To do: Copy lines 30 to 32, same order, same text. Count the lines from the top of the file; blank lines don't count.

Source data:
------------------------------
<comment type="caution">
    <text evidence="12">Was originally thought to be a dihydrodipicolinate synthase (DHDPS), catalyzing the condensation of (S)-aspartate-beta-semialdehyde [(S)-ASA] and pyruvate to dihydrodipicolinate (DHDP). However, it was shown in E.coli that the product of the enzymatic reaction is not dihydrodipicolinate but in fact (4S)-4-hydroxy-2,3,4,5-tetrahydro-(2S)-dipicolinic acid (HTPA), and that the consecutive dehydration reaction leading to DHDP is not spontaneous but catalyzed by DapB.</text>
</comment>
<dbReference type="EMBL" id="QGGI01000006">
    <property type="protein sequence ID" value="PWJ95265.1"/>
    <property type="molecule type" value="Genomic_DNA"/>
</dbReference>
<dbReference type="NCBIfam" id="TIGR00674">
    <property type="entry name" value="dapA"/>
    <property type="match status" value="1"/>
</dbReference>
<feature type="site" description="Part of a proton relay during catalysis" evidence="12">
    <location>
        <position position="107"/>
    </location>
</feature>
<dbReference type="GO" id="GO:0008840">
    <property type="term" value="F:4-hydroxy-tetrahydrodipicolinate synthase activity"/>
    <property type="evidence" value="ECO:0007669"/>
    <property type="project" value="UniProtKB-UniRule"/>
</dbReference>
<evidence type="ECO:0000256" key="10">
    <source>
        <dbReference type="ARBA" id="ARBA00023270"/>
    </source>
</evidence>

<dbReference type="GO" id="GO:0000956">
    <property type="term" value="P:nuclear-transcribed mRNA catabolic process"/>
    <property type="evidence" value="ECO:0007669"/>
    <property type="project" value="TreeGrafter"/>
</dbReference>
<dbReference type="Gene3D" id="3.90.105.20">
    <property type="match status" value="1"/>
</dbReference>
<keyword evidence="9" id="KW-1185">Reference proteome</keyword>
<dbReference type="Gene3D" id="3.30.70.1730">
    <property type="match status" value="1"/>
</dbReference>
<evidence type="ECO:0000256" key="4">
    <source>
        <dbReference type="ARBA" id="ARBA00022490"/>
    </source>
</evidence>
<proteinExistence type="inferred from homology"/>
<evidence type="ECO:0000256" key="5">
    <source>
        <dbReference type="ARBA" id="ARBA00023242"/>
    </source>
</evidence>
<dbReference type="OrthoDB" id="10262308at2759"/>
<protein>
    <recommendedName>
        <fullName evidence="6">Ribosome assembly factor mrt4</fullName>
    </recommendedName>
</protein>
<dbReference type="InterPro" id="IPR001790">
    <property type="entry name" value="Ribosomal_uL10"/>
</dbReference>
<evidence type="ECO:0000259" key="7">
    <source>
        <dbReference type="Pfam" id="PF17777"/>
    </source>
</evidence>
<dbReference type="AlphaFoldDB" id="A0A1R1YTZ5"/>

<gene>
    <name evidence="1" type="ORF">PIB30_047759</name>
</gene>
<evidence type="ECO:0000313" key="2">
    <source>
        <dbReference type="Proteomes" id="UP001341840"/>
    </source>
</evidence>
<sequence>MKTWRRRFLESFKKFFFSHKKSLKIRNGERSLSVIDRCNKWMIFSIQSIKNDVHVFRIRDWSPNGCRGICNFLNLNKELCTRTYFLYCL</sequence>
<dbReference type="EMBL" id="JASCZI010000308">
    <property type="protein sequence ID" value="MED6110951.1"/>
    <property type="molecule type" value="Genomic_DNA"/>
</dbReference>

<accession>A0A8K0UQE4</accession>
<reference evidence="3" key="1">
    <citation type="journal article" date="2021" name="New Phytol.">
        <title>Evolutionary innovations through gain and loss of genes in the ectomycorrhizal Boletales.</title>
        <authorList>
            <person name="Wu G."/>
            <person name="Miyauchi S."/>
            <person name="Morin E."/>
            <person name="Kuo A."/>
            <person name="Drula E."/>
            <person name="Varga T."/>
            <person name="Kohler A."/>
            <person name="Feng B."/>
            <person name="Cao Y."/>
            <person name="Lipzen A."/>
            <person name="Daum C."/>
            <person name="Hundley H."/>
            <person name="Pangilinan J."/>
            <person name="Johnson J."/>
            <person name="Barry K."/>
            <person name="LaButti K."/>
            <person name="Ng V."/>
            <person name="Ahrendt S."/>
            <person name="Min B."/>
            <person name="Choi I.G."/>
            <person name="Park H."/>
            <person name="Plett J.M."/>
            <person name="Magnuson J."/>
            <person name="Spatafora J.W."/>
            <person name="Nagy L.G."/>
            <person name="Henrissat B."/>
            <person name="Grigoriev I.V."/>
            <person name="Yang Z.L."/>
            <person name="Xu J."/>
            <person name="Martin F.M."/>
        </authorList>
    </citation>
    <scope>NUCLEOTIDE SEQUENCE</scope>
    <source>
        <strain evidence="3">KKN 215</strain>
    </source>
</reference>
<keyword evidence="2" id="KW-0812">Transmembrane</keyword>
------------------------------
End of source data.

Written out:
    <property type="project" value="TreeGrafter"/>
</dbReference>
<dbReference type="Gene3D" id="3.90.105.20">